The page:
Autologous Buccal Mucosa Vaginoplasty in 22 Patients with Congenital Adrenal Hyperplasia
Anjali Nambiar, BS1, Michelle K. Arevalo, BS1, Gwen Grimsby, MD2, Ellen Wilson, MD2, Linda A. Baker, MD2.
1University of Texas Southwestern Medical Center, Dallas, TX, USA, 2Children's Health, Dallas, TX, USA.
Background: Reconstruction of the urogenital sinus (UGS) in females with congenital adrenal hyperplasia (CAH) is most challenging in patients with intermediate and high UGS at birth or in those with postsurgical persistent urogenital sinus or vaginal stricturing later in life. Several surgical techniques have been used, some which may sacrifice final vaginal length and female genital cosmesis. We report medical-surgical and patient-centered outcomes in 22 patients with CAH who underwent reconstruction employing autologous buccal mucosa vaginoplasty (ABMV) at our single institution.
Methods: With IRB approval, a retrospective chart review was performed on all CAH patients undergoing primary UGS surgery or secondary postsurgical repair via ABMV from 2004-2017. Demographics, pre-operative patient history, patient anatomy, operative procedures, and surgical outcomes including serial vaginal calibrations were collected from the medical record. Patient-centered outcomes were obtained via non-validated questionnaires completed either over telephone or in office.
Results: Twenty-two patients underwent ABMV at a median age of 15 years (IQR: 11 – 19, Table 1). Median clinic follow up was 14 months (IQR: 6 – 28); none were lost to follow up. Nine vaginoplasties were primary (no previous perineal surgery) for intermediate or high UGS. Thirteen were secondary (stenosis: 13, persistent urogenital sinus: 3). Buccal was harvested from the lower lip (n=3), unilateral (n=6) or bilateral (n=13) cheek. Concomitant procedures with ABMV are detailed in Table 1. No intraoperative complications occurred. Perioperative complications included prolonged recovery from epidural-induced foot neuropathy (n=1). Post-ABMV stricturing developed in 3/9 primary and 0/13 secondary cases (p = 0.054). Strictures occurred at the introitus (n=1, 4.5%) requiring revision after failed home dilation or as an anastomotic hourglass deformity (n=2, 9%), one severe enough to prevent successful intercourse. Two patients had oral complaints following buccal harvest (cheek tightness which resolved spontaneously n=1 and buccal mucosa web requiring minor division n=1). No patients experienced new urinary incontinence postoperatively. Excluding pre-pubertal girls, mean vaginal length was 9.1 cm ± 1.7 cm and mean vaginal diameter was 2.7 ± 0.9 cm at a median of 350 days follow up. Questionnaires were completed in 55% of patients at median follow-up of 32 months (IQR: 6 – 72). Patients reported high subjective satisfaction with their surgery (mean: 4.0/4.0 scale), and 5/7 patients attempting intercourse achieved successful, pain-free penetration (Table 2). One patient achieved pregnancy.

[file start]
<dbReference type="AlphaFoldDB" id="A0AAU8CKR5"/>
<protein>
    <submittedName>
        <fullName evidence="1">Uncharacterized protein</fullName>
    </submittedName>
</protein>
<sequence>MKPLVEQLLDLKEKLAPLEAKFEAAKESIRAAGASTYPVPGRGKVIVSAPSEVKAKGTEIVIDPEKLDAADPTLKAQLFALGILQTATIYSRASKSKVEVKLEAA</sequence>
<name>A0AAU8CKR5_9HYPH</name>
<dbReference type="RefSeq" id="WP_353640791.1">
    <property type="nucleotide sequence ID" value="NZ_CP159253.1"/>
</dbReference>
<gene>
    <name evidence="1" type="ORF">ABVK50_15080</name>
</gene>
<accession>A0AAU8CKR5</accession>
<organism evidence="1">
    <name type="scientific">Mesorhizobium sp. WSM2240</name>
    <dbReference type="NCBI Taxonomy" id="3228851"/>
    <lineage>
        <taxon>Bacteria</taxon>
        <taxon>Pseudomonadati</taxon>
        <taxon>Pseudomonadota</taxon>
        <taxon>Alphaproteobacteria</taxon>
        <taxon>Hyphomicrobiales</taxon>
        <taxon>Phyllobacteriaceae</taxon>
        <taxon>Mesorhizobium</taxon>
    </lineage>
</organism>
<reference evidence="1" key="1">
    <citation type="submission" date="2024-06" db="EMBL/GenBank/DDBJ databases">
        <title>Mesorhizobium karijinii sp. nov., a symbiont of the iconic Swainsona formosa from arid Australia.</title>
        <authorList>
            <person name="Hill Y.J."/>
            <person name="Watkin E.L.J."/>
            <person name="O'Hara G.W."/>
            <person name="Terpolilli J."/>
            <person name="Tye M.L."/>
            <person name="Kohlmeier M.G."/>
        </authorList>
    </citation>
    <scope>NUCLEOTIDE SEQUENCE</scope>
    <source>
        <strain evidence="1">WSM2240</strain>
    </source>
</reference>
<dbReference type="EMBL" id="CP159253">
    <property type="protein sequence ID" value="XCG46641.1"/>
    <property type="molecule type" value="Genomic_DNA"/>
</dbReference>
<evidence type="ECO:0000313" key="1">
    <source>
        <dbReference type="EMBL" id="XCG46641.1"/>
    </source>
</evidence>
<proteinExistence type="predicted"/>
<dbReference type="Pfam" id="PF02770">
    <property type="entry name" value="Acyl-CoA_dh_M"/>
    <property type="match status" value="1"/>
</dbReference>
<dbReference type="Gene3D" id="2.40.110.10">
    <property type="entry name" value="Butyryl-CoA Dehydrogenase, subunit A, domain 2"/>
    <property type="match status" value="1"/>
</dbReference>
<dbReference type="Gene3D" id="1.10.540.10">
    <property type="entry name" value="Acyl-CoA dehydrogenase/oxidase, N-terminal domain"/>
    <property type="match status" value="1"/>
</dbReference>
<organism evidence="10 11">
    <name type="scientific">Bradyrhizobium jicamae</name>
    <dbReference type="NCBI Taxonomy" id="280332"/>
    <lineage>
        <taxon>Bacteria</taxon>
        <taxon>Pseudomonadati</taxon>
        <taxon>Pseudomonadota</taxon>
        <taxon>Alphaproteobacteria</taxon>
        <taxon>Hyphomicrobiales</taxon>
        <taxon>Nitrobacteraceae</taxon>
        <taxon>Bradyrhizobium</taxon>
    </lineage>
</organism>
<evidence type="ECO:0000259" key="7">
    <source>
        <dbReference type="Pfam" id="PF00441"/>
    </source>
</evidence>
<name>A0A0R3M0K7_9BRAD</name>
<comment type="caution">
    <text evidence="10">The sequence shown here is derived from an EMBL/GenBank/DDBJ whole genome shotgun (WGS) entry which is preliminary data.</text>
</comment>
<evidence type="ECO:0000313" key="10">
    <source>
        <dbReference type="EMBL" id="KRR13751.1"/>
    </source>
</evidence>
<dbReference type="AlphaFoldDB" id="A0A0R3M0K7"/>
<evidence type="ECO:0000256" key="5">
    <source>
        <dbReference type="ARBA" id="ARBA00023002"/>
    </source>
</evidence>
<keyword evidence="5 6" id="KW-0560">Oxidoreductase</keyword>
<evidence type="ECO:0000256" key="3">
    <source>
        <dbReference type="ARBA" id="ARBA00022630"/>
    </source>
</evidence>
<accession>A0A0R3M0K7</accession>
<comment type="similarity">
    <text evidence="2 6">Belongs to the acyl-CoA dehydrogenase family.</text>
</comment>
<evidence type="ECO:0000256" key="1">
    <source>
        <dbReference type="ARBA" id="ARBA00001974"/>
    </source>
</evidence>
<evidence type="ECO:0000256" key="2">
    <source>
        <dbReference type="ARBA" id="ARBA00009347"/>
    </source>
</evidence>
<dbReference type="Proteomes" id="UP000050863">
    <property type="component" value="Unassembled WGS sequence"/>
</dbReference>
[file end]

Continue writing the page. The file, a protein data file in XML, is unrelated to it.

Conclusions: ABMV is a safe, effective procedure in females with CAH that results in excellent vaginal size, high levels of patient satisfaction and low revision rate in both primary and even secondary complex vaginoplasty.
|Table 1. Patient Demographics|
|Age at surgery (years)||15 (IQR: 11 - 19)|
|Median Follow-up (months)||14.2 (IQR: 6.0 - 28.5)|
|Pubertal Stage at Surgery|
|Pre-pubertal (Tanner 1)||4|
|Pubertal (Tanner 2-4)||13|
|Post-pubertal (Tanner 5)||5|
|Type of Vaginoplasty|
|Mean Urogenital Sinus Length (cm)|
|Primary Repair (n = 9)||3.5 ± 0.8|
|Recurrent UGS Repair (n = 3)||1.2 ± 1.0|
|a3 had buccal mucosa labioplasty|
b1 had buccal mucosa perineoplasty
|Table 2. Surgical and Patient-Centered Outcomes|
|Post-Operative Vaginal Caliber|
|Length (cm)||9.1 ± 1.7|
|Diameter (cm)||2.7 ± 0.9|
|Subjective Patient Satisfaction (4.0 Scale)|
|Overall Satisfaction with Surgery||4|
|Patients Achieving Intercourse||5/7 (71%)|
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